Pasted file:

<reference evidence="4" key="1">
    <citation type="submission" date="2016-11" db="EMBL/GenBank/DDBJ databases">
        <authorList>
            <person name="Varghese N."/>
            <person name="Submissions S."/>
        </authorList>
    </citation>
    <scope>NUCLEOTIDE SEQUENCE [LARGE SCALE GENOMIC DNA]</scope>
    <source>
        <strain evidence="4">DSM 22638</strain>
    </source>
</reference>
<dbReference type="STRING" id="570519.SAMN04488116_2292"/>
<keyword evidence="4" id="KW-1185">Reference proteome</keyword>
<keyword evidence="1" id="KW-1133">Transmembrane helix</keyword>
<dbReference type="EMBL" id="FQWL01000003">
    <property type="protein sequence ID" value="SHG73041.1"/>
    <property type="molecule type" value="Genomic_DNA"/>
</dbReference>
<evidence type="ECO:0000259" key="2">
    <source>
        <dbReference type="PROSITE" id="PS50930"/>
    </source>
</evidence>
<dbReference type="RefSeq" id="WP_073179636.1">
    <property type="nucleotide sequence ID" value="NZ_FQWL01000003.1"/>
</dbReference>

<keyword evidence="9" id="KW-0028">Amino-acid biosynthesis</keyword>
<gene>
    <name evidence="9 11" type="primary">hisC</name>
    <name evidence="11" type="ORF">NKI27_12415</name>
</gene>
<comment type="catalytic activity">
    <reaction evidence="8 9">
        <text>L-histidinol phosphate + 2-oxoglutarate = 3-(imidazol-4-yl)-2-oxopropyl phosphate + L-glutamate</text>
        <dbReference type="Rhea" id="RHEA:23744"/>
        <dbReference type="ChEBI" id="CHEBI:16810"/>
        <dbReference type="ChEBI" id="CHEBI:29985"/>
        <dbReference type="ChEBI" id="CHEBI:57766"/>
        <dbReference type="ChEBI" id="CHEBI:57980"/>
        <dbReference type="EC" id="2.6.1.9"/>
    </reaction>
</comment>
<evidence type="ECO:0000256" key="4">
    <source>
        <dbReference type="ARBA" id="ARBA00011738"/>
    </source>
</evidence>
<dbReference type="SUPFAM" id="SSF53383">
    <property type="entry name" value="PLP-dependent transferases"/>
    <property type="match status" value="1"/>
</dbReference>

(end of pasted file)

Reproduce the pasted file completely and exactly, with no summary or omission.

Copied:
<reference evidence="4" key="1">
    <citation type="submission" date="2016-11" db="EMBL/GenBank/DDBJ databases">
        <authorList>
            <person name="Varghese N."/>
            <person name="Submissions S."/>
        </authorList>
    </citation>
    <scope>NUCLEOTIDE SEQUENCE [LARGE SCALE GENOMIC DNA]</scope>
    <source>
        <strain evidence="4">DSM 22638</strain>
    </source>
</reference>
<dbReference type="STRING" id="570519.SAMN04488116_2292"/>
<keyword evidence="4" id="KW-1185">Reference proteome</keyword>
<keyword evidence="1" id="KW-1133">Transmembrane helix</keyword>
<dbReference type="EMBL" id="FQWL01000003">
    <property type="protein sequence ID" value="SHG73041.1"/>
    <property type="molecule type" value="Genomic_DNA"/>
</dbReference>
<evidence type="ECO:0000259" key="2">
    <source>
        <dbReference type="PROSITE" id="PS50930"/>
    </source>
</evidence>
<dbReference type="RefSeq" id="WP_073179636.1">
    <property type="nucleotide sequence ID" value="NZ_FQWL01000003.1"/>
</dbReference>

<keyword evidence="9" id="KW-0028">Amino-acid biosynthesis</keyword>
<gene>
    <name evidence="9 11" type="primary">hisC</name>
    <name evidence="11" type="ORF">NKI27_12415</name>
</gene>
<comment type="catalytic activity">
    <reaction evidence="8 9">
        <text>L-histidinol phosphate + 2-oxoglutarate = 3-(imidazol-4-yl)-2-oxopropyl phosphate + L-glutamate</text>
        <dbReference type="Rhea" id="RHEA:23744"/>
        <dbReference type="ChEBI" id="CHEBI:16810"/>
        <dbReference type="ChEBI" id="CHEBI:29985"/>
        <dbReference type="ChEBI" id="CHEBI:57766"/>
        <dbReference type="ChEBI" id="CHEBI:57980"/>
        <dbReference type="EC" id="2.6.1.9"/>
    </reaction>
</comment>
<evidence type="ECO:0000256" key="4">
    <source>
        <dbReference type="ARBA" id="ARBA00011738"/>
    </source>
</evidence>
<dbReference type="SUPFAM" id="SSF53383">
    <property type="entry name" value="PLP-dependent transferases"/>
    <property type="match status" value="1"/>
</dbReference>